CHENNAI: In an effort to bring down Tamil Nadu farmers' dependence on electricity, the state government has planned on a trial basis to set-up 20,000 solar systems that will be connected to water pumps.
If successful, this will majorly reduce the state discom's stress of providing subsidized electricity for farming. Farmers too will be able to increase their income as they can sell excess of solar energy produced back to the grid.
The project which is being implemented by Tamil Nadu Energy Development Agency (TEDA) comes under the Central renewable energy ministry's scheme KUSUM.
As per the scheme, 10 lakh agriculture pumps in India that are currently connected to the electricity grid will be connected to a solar PV panel which will in turn set-up by each state government at the ground level.
According to Tamil Nadu Electricity Regulatory Commission, there are around 21 lakh agriculture pumps in the state which can consume as much as 8,900 MW.
Out of 29,859 MW of electricity generated in the state in 2017, 30 per cent was used only by these pumps. Experts in the renewable energy sector said that this number can be cut down by more than half of the pumps work on solar energy.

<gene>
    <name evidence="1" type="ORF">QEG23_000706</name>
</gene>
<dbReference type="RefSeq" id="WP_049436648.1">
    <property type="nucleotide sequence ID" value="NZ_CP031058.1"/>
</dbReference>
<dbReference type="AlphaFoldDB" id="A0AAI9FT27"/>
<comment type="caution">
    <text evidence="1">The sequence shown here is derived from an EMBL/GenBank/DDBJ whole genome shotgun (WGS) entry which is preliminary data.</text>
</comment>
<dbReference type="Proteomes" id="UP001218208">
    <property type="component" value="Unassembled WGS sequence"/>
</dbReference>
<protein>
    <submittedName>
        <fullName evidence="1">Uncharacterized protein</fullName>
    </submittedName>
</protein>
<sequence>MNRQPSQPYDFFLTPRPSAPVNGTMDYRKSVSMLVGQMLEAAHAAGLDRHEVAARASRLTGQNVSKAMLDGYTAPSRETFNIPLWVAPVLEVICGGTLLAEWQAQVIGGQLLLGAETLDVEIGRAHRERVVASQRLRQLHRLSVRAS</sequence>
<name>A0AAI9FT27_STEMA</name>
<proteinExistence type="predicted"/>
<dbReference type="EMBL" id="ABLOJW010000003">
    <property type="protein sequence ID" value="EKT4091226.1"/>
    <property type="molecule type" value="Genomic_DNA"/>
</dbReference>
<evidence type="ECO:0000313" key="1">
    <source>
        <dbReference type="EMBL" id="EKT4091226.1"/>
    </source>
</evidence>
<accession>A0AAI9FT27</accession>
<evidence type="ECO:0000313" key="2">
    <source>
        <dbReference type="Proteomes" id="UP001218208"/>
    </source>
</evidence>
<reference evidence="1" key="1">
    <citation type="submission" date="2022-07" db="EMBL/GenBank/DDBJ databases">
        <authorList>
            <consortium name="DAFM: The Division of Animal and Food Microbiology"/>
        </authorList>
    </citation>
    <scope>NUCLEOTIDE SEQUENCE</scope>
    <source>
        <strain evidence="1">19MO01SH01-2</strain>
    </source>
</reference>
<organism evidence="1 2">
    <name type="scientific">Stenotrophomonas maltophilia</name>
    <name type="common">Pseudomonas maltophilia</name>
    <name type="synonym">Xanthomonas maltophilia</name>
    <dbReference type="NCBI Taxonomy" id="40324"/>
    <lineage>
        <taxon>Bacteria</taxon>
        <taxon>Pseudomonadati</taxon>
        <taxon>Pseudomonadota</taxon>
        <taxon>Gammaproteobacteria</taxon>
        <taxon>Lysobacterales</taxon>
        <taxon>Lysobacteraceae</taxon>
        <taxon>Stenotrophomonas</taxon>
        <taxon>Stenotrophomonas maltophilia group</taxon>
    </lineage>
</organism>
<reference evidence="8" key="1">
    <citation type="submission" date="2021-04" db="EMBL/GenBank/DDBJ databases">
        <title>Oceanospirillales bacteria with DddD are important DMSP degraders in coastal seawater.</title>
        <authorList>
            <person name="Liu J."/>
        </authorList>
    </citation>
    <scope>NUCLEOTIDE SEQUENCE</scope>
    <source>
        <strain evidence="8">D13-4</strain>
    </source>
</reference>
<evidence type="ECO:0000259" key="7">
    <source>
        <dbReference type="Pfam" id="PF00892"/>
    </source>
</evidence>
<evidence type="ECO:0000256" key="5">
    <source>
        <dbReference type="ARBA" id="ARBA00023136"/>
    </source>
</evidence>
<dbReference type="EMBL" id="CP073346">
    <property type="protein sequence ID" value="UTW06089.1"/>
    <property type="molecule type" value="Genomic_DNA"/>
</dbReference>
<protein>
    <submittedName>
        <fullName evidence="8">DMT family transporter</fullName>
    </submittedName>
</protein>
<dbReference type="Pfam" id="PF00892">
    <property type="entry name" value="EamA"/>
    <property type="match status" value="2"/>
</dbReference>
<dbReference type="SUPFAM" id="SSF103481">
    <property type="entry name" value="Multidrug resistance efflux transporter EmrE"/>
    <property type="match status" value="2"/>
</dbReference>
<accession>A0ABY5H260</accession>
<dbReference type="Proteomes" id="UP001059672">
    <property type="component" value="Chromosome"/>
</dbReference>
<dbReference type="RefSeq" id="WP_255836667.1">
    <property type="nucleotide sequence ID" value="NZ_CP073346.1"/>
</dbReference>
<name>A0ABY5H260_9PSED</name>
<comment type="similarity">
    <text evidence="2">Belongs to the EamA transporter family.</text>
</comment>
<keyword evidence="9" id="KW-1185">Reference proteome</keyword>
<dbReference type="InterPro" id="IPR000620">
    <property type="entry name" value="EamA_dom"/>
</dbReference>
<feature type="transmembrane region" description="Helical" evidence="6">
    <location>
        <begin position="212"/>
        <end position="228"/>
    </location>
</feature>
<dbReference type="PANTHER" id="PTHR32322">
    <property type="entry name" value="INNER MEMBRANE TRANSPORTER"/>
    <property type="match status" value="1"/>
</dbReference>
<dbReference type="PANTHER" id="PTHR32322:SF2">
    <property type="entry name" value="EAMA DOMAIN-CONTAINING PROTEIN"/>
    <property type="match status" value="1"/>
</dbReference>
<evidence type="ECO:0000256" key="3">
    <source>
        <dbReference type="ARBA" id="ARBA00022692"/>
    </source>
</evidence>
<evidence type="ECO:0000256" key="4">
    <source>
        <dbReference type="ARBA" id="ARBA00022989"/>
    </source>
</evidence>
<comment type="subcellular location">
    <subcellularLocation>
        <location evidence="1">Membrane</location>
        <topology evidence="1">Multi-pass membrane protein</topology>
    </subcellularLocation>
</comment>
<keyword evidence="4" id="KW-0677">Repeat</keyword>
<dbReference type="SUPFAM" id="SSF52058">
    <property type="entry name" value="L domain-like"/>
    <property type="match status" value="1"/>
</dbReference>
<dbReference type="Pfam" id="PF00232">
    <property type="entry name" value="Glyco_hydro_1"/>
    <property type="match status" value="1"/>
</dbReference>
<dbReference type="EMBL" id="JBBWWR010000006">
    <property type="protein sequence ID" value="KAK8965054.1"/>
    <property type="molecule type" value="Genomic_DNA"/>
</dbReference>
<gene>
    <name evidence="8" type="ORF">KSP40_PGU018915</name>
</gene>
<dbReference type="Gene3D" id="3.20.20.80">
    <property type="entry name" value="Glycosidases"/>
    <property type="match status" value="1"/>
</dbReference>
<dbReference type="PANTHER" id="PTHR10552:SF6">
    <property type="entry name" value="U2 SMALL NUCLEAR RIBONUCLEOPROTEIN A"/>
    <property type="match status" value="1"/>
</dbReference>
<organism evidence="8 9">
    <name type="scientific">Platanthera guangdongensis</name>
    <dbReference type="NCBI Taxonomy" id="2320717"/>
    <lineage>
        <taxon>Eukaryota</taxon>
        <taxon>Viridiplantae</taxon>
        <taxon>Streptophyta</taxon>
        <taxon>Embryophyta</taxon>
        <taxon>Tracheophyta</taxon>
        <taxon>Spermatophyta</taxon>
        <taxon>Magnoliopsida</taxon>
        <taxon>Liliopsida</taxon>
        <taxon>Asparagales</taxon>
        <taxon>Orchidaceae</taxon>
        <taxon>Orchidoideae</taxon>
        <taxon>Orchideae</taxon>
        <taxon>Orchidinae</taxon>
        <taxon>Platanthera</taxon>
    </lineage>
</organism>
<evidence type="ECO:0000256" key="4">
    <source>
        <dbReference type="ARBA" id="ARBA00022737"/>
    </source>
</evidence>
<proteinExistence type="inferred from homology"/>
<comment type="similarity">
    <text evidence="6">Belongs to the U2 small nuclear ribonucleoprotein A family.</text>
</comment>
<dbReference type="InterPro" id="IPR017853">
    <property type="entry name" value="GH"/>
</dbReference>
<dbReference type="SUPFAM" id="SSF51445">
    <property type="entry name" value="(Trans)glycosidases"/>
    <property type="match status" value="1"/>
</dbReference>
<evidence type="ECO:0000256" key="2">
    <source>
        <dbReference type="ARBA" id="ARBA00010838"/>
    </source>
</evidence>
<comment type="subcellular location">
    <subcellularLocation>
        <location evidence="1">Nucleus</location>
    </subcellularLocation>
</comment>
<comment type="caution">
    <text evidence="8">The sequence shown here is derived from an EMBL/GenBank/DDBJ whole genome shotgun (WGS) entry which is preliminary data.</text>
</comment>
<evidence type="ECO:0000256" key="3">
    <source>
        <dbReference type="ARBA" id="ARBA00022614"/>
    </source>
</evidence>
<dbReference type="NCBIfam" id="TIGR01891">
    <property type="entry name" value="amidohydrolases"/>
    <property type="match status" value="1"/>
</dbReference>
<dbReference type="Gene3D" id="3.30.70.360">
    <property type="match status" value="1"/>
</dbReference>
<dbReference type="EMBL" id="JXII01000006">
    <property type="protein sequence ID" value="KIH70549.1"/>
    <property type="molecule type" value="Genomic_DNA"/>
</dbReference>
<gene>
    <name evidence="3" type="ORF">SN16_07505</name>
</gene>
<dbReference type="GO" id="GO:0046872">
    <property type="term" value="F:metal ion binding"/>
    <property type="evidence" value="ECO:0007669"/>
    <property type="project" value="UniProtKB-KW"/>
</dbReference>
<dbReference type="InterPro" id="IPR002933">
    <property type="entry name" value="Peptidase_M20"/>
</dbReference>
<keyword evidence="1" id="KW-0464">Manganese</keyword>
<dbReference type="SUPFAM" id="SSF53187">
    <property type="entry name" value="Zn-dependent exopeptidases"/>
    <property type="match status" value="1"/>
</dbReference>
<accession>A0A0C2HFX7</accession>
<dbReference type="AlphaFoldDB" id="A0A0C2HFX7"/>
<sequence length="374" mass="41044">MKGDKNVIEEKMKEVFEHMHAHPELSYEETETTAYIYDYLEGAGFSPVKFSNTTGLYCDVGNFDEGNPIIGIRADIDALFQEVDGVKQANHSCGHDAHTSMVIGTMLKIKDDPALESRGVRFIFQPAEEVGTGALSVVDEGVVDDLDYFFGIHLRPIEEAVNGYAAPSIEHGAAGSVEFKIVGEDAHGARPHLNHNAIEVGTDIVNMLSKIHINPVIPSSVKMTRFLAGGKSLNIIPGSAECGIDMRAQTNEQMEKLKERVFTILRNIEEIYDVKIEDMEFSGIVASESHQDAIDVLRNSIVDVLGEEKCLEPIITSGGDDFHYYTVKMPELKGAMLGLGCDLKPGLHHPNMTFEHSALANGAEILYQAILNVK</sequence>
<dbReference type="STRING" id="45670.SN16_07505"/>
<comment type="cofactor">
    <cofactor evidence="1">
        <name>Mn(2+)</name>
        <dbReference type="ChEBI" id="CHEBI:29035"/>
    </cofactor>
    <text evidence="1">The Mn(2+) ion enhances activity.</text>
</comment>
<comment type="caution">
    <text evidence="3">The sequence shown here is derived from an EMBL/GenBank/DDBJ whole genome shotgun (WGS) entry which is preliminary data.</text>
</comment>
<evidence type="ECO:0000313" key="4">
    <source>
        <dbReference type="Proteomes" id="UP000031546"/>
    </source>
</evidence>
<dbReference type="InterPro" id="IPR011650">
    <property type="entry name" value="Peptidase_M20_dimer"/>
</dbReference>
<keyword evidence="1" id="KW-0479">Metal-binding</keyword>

TEDA will be installing 20,000 solar panels connected to the pump across seven to eight regions in the state, free of cost. Officials from TEDA said the unit cost of solar energy when sold to the common
gird and other important details are being discussed now. "By next month the project is likely to be finalised and MNRE has set a deadline of one year to complete it. We believe farmers will start using energy sources more responsibly and will switch off pumps when not in use," said a senior official.
Other than this, the Ministry of New and renewable Energy has also fixed a target of installing 18 lakh stand-alone solar pumps and setting up 10,000MW of decentralised solar power plants across the country.
Recently a report on this topic was complied by three organisations-World resource Institute, Auroville Consulting, Citizen consumer and civic Action Group. It has found that the state government saves only 86 percent with solar panel connected to the grid while the same system with an energy-efficient pump increases savings to 108 per cent.
"We have been discussing with the TEDA authorities to replace ordinary pumps with energy-efficient pumps. Also, if farmers change their method of irrigation by changing to precision and micro-irrigation,
their income and yield will increase substantially. But officials are apprehensive that if these pumps break down, new ones have to provided in their place," said Martin Scherfer, one of the authors from